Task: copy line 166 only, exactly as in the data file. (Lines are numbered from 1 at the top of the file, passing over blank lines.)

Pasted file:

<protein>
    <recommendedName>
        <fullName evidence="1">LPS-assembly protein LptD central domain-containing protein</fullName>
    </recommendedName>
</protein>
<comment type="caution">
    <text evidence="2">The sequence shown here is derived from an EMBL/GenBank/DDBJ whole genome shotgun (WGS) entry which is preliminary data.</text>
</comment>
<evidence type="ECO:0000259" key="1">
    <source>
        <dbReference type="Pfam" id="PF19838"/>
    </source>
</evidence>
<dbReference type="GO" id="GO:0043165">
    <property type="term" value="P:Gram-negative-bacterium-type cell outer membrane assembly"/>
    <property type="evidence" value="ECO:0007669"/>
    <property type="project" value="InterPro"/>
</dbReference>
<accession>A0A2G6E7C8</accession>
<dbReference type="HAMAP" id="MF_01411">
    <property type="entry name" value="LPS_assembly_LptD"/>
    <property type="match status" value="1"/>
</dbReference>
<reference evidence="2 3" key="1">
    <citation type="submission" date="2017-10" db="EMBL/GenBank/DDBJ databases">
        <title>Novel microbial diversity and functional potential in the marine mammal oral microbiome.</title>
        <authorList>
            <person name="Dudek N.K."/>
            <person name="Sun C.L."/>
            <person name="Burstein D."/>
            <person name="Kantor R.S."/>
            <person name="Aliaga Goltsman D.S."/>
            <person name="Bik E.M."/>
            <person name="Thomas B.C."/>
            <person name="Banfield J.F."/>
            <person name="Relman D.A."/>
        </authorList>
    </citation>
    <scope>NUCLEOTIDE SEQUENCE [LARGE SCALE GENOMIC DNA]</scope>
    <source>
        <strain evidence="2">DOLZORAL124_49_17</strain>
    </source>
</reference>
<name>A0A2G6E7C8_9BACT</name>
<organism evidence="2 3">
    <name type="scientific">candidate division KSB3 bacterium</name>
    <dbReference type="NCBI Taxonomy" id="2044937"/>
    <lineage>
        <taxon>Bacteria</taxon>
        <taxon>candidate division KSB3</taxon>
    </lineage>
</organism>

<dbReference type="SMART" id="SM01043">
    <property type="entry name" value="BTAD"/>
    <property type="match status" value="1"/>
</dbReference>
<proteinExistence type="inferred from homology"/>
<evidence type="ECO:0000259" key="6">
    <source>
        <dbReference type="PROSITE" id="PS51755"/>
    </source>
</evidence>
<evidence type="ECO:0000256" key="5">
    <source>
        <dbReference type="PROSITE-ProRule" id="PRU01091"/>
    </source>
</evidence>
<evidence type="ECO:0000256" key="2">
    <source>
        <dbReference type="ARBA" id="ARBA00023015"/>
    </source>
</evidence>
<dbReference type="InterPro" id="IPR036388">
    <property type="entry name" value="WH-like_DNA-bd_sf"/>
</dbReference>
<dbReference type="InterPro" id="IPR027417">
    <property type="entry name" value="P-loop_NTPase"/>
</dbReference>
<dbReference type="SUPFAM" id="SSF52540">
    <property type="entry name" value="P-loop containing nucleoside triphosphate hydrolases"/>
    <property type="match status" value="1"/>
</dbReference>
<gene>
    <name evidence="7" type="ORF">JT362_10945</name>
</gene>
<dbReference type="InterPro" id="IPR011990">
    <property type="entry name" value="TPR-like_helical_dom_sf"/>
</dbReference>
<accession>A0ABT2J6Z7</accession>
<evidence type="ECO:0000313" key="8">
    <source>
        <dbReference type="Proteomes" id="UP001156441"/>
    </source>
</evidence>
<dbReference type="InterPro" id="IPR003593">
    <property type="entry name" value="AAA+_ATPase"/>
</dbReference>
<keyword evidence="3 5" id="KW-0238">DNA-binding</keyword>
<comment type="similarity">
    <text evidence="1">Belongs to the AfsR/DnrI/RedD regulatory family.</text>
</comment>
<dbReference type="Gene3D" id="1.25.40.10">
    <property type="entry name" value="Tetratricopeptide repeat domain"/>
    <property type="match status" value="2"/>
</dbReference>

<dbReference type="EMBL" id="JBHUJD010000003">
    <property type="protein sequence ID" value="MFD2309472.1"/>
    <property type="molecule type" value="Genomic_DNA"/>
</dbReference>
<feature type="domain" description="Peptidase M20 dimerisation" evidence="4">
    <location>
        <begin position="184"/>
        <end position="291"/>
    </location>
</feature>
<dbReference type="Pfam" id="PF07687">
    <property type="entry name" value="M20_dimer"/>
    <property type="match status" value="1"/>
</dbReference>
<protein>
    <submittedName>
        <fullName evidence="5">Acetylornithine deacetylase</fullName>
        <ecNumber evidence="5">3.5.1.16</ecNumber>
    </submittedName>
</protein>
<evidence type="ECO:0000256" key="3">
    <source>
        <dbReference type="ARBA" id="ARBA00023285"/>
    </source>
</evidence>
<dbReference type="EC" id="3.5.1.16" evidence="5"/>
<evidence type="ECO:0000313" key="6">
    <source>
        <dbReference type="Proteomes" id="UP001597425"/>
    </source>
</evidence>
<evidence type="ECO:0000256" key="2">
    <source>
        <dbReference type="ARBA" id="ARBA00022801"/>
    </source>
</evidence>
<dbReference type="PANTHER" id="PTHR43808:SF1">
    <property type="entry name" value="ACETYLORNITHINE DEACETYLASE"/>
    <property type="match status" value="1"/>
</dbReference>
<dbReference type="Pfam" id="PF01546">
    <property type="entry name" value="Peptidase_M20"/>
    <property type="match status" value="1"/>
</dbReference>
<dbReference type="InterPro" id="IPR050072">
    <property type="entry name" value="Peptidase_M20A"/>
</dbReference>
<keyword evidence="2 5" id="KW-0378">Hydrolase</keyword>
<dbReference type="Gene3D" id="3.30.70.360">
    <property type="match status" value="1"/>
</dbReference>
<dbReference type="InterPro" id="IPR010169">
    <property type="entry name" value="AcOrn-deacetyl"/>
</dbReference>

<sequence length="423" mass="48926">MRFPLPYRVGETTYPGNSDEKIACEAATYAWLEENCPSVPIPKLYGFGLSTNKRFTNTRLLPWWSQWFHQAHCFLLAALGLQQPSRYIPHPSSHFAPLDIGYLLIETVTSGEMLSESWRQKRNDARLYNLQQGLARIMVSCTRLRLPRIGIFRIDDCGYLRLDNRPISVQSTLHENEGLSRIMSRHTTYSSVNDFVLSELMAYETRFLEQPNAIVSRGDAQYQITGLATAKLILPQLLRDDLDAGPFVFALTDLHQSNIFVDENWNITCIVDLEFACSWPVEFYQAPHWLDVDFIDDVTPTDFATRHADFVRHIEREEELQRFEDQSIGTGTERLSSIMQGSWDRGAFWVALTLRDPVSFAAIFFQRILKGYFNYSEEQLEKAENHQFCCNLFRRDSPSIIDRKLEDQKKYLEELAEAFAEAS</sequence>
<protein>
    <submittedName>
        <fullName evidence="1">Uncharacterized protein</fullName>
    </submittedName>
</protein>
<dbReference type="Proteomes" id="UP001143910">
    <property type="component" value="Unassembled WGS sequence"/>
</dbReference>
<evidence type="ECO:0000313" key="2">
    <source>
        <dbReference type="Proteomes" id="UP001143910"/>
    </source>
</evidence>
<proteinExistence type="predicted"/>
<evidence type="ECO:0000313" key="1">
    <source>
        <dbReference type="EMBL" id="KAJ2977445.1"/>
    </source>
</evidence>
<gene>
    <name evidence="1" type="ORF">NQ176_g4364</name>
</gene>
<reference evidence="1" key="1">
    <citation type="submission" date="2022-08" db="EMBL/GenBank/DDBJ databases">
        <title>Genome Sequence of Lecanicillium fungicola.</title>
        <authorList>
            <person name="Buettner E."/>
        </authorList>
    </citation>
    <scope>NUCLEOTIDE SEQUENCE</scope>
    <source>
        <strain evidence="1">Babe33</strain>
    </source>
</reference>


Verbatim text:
<dbReference type="Proteomes" id="UP001143910">